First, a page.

Published on : January 13, 2011

Case Study: Parrish Medical Center

Case Study: Parrish Medical Center

Building green design into healthcare systems

Advanced medical technologies and best-in-class care partners are integral to any healthcare facility’s success; however, it takes more than technology and staff to ensure the highest level of care for patients.

To achieve and maintain optimum environments for care, healthcare facilities must engage in innovative and fiscally responsible facility management. Building efficiency plans should support patient comfort and workplace productivity, while also factoring in sustainability measures.

Healing through Innovation

Building for sustainability is a natural extension of a patient-centered healing experience. Recognizing that the physical environment can play a significant role in patient care, while supporting reduced operational costs and carbon emissions, the Parrish Medical Center (PMC) in Titusville, Florida, chose to implement green design and energy efficient upgrades to construct its new facility, Parrish Healthcare Center at Port St. John.

Completed in 2009, the outpatient healthcare campus was designed to meet the needs of the growing Port St. John community, located 20 miles south of the main PMC hospital. Approximately 60 healthcare professionals and support staff work at the 72,500 square-foot facility, which houses diagnostic imaging, physical therapy and rehabilitation, a sleep-disorder lab and physicians’ offices.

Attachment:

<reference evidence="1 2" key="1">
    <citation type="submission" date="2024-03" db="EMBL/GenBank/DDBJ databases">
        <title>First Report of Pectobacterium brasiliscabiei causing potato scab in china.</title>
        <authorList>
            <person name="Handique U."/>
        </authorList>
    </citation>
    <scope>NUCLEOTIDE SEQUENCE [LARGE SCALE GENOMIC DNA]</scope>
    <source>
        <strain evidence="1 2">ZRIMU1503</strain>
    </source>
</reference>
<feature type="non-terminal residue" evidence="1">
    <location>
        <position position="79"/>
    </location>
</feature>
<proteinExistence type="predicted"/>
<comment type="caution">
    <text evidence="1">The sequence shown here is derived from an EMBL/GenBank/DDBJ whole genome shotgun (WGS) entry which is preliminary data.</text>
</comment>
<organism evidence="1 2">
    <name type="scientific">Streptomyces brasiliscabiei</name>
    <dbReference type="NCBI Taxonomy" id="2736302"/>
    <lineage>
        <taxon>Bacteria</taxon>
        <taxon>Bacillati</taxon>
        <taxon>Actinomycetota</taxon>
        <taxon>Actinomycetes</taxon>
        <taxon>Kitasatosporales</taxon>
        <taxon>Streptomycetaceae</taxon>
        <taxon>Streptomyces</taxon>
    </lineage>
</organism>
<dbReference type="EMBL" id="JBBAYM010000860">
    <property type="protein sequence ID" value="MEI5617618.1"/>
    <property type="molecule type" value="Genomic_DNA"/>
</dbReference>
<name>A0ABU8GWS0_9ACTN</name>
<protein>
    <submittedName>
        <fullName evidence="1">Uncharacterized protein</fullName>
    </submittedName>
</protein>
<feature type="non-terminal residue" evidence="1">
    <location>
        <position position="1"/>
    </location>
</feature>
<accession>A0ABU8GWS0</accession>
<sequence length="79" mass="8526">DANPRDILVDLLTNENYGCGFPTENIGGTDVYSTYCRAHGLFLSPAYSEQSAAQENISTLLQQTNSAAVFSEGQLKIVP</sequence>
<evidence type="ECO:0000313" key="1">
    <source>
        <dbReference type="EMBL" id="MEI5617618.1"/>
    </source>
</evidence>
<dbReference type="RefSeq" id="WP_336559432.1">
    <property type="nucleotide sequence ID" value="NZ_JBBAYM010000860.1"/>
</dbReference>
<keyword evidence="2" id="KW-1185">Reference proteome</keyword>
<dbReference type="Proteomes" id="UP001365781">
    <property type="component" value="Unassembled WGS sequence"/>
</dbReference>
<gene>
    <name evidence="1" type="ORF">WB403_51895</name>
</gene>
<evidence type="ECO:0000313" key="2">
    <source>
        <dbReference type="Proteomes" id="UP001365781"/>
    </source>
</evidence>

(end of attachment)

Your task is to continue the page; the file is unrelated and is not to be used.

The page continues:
The facility is a model for energy efficient infrastructure and is the first Leadership in Energy and Environmental Design (LEED®) silver certified healthcare outpatient building in the state of Florida. The certification from the U.S. Green Building Council recognizes high performance facilities that support sustainable planning, design, and construction, as well as a quality environment for occupants. To receive LEED silver certification, PMC had to meet criteria in six categories, including: sustainable site development, water conservation, energy and atmosphere, material and resources, indoor environment quality, and innovative design.